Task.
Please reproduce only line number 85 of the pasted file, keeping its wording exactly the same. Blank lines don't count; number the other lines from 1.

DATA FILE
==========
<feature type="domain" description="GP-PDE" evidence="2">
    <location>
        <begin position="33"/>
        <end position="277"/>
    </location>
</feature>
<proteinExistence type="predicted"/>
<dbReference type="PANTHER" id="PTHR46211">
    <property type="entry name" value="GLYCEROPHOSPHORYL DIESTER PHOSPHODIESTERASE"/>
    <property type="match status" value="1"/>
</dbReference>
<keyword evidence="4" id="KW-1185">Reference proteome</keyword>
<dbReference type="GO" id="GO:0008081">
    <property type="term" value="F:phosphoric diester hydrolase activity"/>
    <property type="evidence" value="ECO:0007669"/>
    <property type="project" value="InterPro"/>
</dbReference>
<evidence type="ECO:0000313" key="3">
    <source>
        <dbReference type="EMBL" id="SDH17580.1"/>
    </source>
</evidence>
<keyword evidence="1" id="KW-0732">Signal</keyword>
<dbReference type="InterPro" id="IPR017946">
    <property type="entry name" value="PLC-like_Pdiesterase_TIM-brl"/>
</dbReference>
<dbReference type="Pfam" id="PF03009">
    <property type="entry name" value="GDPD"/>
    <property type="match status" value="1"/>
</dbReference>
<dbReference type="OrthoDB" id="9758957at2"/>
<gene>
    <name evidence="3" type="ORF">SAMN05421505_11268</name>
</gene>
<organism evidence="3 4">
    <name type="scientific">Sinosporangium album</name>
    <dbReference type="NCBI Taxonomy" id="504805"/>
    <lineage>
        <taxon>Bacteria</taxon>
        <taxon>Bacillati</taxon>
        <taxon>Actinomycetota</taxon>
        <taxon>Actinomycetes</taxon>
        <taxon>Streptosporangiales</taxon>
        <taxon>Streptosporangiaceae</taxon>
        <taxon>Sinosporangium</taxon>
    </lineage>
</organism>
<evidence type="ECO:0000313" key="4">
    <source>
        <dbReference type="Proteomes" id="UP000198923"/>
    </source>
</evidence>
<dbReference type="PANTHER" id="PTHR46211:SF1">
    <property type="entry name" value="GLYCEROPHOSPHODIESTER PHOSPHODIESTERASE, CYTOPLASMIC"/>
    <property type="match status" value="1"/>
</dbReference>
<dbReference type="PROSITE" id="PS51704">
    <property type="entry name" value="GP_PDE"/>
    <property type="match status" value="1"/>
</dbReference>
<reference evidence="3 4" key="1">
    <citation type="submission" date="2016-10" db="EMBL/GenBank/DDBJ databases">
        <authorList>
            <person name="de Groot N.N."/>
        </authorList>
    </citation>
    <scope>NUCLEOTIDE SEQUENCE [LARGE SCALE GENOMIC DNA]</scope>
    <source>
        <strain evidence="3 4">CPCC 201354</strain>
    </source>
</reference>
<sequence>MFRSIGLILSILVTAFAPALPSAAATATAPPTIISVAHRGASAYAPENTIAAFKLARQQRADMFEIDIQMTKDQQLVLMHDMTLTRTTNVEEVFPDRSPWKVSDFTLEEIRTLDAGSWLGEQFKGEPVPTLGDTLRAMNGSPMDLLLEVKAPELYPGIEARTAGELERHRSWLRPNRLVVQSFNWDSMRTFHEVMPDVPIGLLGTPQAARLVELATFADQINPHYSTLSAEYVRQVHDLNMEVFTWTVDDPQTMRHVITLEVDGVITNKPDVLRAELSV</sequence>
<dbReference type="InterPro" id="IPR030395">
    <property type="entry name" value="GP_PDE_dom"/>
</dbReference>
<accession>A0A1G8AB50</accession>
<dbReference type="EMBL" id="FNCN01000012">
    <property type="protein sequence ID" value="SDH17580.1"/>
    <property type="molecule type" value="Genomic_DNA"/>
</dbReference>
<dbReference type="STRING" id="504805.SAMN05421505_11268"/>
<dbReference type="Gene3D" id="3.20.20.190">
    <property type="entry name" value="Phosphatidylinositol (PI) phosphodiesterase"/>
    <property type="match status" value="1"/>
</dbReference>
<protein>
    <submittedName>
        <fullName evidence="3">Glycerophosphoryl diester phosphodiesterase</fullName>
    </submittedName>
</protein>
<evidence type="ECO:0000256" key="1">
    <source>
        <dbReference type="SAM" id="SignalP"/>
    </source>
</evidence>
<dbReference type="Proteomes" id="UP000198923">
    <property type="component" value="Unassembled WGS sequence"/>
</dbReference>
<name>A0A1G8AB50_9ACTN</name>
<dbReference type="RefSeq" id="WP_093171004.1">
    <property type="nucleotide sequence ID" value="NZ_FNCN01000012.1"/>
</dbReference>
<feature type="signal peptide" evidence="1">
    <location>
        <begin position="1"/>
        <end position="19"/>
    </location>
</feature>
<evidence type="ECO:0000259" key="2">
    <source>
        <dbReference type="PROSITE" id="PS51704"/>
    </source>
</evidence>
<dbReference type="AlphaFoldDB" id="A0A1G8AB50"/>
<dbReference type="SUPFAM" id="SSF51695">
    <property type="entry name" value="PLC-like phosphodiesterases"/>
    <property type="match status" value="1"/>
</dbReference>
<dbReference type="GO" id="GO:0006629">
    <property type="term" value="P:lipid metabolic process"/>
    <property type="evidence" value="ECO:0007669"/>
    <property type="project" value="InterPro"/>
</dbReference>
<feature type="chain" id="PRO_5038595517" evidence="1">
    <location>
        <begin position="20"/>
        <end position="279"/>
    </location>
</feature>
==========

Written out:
</dbReference>